About: Maureen McGlynn

I'm assistant director of creative services and internal communications at the J. Paul Getty Trust. I joined the Getty in 2003. People always ask if the impact of the place wears off after a while. I can honestly say no. I discover something new here every day and the view is never the same twice.

Posts by Maureen

Posted in Architecture and Design, Art

Architecture as Art in Culver City

BeehiveHoriz

“Public art can contribute to defining a city’s identity and to unifying its vision,” and buildings contribute to this identity too! More»

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Posted in Behind the Scenes, Getty Center, Photographs, Film, and Video

Go Behind the Scenes with Our New Orientation Film

garden

Many first-time visitors to the Getty Center disembark the tram at the top of the hill, take one look around, and wonder out loud, “What’s in all of these buildings?” Our new orientation film—also available in Spanish here—aims to answer… More»

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      gettypubs:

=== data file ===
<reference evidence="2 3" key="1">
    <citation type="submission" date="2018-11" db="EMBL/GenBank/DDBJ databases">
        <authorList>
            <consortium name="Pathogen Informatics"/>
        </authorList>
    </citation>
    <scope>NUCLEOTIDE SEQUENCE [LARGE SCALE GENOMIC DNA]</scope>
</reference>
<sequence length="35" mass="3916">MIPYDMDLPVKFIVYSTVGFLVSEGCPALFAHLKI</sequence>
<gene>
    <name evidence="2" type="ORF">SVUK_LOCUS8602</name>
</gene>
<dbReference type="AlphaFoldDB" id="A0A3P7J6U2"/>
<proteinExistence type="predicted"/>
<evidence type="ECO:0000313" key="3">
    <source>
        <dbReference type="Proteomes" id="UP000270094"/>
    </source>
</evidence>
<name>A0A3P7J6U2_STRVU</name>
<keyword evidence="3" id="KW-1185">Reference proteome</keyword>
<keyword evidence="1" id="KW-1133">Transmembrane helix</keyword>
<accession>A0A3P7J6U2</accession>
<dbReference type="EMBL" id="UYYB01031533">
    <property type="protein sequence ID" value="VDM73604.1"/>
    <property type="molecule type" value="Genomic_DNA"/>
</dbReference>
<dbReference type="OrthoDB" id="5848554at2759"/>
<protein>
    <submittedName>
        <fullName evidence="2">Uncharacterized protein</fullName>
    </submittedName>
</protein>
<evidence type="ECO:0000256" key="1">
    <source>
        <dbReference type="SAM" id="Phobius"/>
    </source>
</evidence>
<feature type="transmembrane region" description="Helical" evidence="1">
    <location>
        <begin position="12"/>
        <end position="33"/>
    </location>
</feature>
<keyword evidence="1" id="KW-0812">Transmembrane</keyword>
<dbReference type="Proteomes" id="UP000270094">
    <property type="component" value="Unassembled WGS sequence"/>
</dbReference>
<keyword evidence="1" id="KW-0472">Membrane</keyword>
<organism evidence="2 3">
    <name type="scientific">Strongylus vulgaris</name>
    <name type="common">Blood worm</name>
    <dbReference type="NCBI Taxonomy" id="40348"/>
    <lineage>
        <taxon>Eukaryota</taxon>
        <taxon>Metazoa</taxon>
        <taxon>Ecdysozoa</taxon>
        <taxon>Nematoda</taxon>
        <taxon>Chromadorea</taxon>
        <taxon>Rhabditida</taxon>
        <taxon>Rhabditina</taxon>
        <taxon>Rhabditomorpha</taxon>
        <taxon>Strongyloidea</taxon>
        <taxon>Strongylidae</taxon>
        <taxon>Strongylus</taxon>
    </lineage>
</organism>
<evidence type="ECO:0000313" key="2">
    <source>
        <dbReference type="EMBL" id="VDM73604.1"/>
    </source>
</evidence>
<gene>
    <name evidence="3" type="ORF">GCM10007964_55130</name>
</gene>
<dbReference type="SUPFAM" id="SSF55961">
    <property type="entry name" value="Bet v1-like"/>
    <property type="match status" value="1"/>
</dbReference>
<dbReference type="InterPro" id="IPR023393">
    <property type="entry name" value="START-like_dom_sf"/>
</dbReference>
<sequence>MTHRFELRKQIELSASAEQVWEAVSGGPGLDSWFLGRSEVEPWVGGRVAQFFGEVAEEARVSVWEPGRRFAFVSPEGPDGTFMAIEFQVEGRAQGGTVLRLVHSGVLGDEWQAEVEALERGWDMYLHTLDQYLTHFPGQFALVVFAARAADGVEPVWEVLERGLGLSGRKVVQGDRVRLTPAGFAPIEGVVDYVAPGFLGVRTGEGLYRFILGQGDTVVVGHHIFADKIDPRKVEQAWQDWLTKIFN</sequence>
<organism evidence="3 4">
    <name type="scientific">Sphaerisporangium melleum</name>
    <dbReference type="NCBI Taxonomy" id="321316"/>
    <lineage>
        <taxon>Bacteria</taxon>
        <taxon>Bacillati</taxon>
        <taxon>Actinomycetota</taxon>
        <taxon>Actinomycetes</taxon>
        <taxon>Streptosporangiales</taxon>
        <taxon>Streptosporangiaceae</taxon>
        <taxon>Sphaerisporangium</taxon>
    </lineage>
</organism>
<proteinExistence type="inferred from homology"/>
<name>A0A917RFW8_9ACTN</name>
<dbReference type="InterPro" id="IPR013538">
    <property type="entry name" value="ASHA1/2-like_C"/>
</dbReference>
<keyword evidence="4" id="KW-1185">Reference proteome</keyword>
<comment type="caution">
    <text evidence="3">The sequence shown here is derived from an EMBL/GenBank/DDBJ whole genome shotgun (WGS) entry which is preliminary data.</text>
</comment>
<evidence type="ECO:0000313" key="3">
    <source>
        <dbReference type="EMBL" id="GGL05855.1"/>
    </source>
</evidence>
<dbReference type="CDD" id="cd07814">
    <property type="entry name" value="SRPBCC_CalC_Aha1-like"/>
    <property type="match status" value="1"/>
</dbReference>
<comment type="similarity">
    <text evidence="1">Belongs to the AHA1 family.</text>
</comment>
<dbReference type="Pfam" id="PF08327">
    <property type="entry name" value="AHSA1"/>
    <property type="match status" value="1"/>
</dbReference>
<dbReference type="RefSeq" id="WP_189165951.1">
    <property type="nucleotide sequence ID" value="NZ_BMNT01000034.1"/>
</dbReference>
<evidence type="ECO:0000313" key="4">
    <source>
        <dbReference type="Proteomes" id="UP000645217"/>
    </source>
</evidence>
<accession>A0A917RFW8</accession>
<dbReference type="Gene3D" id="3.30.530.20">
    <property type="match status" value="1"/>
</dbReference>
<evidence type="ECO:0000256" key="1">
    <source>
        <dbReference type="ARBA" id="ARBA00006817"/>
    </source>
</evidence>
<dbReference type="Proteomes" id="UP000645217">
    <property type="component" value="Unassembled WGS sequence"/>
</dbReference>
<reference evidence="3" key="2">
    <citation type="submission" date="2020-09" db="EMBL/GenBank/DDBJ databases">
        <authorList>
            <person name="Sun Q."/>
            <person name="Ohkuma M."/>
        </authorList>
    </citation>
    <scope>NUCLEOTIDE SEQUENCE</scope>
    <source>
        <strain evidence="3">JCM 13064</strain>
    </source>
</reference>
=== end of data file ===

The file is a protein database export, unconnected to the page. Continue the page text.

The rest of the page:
COBALT

      The histories of many colors are amazing, but cobalt may well have the most brilliant of them all. From the Ming Dynasty to Renaissance Italy, cobalt was a popular glaze for porcelain and other ceramics. Cobalt ink is invisible unless exposed to flame, which turns it a vivid green. In the 17th century, this quality made Europeans believe it was witchcraft, but decades later it was used as a neat trick on fire screens. It wasn’t until 1802 that painters added cobalt to their palette. 

      It is this little tidbit from cobalt’s history that saved master forger Han van Meergeren’s skin after WWII, when he was tried for collaborating with the Nazis. Want to find out how some art history sleuthing and smart science got him a not guilty verdict? Hint: Don’t try to forge a Vermeer with cobalt! 

      Read all about it in The Brilliant History of Color in Art!

      Images, clockwise:

      Glazed earthenware dish with a marchant ship, Italy, about 1510. 

      Glazed earthenware tile floor, Spain, about 1425-50.

      Porcelain lidded vase, China, about 1662-1772.

      All objects from the J. Paul Getty Museum. 

      12/18/14

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